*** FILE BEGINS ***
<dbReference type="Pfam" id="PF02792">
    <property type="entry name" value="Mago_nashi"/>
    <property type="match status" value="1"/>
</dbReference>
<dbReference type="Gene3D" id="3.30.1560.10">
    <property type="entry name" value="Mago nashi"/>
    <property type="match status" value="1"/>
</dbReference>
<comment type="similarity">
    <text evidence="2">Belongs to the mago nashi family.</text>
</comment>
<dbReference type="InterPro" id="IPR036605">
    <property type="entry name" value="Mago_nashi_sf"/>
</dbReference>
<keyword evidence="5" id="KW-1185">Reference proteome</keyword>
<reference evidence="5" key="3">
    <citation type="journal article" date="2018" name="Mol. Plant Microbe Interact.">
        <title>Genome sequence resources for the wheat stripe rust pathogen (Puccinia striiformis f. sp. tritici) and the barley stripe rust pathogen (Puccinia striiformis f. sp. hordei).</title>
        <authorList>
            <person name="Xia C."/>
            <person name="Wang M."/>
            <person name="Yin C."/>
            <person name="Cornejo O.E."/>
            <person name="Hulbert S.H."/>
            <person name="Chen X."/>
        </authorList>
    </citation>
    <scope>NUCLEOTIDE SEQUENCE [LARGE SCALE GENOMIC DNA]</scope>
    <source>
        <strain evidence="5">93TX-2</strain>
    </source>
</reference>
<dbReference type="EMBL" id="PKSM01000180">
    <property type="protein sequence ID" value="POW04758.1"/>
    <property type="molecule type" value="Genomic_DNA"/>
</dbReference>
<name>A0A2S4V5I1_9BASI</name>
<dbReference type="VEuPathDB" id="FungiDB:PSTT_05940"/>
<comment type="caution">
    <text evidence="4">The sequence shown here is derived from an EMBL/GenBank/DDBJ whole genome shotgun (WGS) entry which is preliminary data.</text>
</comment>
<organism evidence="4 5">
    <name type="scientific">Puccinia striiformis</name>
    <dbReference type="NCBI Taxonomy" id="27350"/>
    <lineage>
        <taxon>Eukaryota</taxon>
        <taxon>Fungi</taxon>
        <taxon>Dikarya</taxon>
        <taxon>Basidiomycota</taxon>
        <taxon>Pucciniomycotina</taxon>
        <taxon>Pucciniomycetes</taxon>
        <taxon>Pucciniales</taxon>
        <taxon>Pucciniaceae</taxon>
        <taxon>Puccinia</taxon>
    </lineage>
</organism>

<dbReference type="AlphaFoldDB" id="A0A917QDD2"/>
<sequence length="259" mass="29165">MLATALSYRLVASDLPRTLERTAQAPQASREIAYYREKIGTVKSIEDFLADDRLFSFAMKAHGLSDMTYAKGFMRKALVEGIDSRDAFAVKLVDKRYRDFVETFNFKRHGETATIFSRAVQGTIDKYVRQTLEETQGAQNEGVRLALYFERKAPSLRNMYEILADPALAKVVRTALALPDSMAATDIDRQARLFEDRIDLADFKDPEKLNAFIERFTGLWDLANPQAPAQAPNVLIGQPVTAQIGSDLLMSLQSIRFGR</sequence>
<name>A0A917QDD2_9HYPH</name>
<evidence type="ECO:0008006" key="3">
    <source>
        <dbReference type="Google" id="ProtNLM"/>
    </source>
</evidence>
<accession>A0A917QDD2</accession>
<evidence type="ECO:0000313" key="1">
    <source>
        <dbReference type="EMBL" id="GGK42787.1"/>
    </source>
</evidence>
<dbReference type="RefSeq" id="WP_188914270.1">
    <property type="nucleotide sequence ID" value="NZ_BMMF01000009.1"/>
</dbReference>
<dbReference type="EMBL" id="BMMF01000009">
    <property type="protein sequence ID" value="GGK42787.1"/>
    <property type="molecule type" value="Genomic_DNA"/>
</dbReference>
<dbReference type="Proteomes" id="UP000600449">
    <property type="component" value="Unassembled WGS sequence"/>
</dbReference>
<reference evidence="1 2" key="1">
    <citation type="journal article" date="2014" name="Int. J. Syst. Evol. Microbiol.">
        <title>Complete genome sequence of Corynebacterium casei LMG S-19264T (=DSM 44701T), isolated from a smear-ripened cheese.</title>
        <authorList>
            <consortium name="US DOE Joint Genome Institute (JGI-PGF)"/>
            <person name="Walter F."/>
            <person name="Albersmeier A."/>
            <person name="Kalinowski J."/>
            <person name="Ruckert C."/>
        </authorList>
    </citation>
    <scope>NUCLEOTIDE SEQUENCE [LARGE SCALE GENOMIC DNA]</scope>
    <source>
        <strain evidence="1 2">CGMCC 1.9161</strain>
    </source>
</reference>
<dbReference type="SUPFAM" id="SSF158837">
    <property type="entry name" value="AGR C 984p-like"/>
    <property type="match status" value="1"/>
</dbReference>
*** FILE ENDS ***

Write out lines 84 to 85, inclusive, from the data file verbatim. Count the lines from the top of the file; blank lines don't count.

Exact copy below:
        <authorList>
            <consortium name="US DOE Joint Genome Institute (JGI-PGF)"/>